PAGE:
Your first visit can be a tense affair; both you and your puppy will be unfamiliar with the routine. So, it’s a good idea to hold him on your lap and under control. The consultation will generally start with some questions from the vet. This will help them understand the patient and owner better. It’s also your opportunity to bring up any concerns you might have.
It’s important that you prepare the house well in advance of the arrival of your puppy.
Getting a good night’s sleep will be vital to both of you as you settle down to living together. Therefore it makes sense to set aside sleeping space in the house, somewhere where your puppy can relax and get away from the hustle and bustle of family life.
There’s a wide variety of beds available, so it’s down to personal preference. Owners of small dogs may be attracted to igloo-style beds that provide maximum privacy. However, be careful with your money, it may make sense to buy a cheaper bed to start with and then move on to something more substantial for your dog’s adult years. Whatever you decide on, make sure that your dog can stretch out fully when asleep.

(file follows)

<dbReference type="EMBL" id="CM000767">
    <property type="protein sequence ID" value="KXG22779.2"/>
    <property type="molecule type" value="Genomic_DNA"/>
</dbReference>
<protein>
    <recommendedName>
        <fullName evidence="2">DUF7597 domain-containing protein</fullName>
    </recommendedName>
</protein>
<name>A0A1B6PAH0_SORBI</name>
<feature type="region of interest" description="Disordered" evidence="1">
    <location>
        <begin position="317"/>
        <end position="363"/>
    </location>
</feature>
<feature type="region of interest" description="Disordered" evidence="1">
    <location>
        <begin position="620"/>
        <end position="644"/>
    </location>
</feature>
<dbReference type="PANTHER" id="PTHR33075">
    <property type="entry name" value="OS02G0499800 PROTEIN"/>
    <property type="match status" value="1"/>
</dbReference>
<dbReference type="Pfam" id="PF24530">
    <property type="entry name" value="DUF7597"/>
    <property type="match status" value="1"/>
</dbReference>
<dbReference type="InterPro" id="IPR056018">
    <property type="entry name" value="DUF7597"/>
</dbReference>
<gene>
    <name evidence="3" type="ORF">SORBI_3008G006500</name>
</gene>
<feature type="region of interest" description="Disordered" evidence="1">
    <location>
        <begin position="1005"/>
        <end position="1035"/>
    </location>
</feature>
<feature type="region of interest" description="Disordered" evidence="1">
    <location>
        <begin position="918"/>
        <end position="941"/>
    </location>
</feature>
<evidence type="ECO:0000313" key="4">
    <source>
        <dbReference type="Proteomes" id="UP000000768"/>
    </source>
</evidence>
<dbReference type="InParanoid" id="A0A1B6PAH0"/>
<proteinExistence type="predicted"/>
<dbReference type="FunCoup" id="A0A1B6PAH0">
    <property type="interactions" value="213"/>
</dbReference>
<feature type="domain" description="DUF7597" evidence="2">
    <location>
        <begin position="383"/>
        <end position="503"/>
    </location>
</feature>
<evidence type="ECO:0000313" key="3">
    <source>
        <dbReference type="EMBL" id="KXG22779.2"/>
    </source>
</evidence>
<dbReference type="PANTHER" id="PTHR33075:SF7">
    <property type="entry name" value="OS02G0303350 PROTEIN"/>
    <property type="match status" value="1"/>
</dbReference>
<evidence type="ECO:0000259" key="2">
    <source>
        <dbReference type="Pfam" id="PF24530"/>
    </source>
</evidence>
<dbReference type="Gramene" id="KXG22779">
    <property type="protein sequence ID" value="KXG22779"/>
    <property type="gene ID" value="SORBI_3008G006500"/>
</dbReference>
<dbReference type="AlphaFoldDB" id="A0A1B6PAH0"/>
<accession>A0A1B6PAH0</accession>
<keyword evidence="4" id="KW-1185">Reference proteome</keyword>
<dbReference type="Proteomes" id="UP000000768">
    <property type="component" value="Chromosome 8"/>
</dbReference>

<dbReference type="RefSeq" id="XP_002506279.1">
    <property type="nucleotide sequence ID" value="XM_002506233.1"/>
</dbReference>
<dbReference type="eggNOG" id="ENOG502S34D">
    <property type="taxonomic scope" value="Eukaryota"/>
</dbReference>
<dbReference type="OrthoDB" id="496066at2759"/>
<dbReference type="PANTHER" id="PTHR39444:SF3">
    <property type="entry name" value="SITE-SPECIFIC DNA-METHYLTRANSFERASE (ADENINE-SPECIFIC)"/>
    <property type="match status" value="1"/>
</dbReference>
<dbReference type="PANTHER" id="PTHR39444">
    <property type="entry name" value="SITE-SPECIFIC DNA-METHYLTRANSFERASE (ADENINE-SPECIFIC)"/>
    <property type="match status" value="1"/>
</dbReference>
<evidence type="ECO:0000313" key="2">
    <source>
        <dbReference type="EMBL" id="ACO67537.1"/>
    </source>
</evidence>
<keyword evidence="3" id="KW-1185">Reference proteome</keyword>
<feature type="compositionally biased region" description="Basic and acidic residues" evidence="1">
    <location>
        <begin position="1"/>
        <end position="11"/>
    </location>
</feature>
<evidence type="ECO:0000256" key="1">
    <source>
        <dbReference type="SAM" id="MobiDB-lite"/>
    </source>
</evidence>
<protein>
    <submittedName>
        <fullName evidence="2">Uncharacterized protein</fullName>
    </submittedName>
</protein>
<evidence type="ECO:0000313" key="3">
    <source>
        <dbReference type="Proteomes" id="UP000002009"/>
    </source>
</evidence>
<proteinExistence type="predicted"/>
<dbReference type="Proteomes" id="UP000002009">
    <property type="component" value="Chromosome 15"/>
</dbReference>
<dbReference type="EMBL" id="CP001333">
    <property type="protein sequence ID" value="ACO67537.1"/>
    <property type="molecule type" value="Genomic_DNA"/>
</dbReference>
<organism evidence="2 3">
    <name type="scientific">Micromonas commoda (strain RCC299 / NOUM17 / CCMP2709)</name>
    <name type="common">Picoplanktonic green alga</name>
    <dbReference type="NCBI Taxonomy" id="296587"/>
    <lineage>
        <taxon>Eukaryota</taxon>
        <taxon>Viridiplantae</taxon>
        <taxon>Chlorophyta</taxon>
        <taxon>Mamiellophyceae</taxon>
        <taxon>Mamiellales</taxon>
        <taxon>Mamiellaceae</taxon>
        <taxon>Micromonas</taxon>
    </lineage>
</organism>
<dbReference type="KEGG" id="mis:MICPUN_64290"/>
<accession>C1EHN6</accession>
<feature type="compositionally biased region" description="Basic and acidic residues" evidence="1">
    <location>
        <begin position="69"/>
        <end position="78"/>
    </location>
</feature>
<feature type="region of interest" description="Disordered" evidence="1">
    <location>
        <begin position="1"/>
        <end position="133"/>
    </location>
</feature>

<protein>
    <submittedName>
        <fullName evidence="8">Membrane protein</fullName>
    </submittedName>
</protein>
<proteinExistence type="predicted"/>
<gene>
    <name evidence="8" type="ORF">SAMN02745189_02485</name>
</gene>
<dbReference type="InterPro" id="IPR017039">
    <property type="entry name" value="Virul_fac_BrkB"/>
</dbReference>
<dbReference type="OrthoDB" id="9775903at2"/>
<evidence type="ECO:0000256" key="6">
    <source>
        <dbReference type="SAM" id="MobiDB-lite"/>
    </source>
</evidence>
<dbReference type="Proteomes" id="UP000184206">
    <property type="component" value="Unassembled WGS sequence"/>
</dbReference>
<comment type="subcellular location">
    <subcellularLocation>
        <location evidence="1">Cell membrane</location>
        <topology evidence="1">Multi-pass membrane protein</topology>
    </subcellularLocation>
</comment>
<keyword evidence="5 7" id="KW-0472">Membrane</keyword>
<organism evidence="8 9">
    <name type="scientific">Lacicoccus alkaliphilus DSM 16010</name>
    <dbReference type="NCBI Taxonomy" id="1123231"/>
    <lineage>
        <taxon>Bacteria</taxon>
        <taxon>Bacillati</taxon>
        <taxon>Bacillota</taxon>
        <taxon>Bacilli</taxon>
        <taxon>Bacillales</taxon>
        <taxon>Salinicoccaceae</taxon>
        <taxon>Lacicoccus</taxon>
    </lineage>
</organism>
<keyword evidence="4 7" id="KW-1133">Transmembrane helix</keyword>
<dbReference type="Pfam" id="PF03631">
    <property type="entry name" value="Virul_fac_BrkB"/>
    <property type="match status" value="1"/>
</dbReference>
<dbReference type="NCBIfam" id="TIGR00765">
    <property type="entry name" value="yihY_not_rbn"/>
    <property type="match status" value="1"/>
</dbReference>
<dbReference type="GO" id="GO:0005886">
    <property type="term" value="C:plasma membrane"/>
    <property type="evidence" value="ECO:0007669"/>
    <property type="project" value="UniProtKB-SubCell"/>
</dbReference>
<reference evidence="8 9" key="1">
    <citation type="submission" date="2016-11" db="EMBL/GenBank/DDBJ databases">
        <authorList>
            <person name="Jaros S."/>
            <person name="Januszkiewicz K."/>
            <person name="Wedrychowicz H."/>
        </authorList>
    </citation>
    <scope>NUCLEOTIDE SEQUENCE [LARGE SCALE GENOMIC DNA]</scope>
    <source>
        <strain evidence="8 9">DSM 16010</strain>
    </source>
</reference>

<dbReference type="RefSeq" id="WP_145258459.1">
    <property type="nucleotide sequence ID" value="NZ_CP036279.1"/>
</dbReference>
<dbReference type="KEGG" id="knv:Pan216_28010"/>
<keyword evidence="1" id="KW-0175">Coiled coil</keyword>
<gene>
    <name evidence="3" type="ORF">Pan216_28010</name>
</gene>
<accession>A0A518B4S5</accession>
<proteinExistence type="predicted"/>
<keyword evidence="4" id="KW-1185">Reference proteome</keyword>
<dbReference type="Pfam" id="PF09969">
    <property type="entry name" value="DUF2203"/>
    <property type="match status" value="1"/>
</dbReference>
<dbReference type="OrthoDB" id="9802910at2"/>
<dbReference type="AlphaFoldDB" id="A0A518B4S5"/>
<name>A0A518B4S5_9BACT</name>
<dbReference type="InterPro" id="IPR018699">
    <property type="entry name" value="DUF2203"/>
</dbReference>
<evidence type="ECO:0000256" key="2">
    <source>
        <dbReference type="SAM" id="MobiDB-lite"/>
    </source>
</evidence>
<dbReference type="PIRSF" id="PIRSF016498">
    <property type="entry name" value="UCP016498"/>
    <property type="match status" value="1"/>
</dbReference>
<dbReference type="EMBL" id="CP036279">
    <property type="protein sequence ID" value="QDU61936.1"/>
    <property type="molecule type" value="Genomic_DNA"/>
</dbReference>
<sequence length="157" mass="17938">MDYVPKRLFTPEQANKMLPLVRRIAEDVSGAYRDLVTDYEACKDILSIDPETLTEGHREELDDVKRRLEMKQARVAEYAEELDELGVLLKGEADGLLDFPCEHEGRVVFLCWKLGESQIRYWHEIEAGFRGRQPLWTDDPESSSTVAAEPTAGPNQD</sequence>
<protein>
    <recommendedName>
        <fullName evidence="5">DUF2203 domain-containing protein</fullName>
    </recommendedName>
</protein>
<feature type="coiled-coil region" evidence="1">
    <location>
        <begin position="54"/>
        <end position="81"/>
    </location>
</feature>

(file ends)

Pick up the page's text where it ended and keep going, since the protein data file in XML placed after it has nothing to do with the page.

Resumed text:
Specialist dog bedding is recommended as a base for hard plastic baskets
….but old towels and blankets will do just as well. Beds should be placed in a warm draught proof part of the house. One tip that many breeders give, is to take a piece of cloth with you when you go and collect your puppy from his mother. Rub the cloth over the mother to pick up her scent and then place it into your puppy’s bed when you get back home. He will be comforted by her presence.
Feeding bowls come in all shapes and sizes, from very basic plastic ones to novelty ceramic artworks. Whatever you choose, make sure there are separate dishes for food and water. The water bowl should always be available and don’t forget to place it out of the way so it isn’t continually being tripped over by the rest of the household!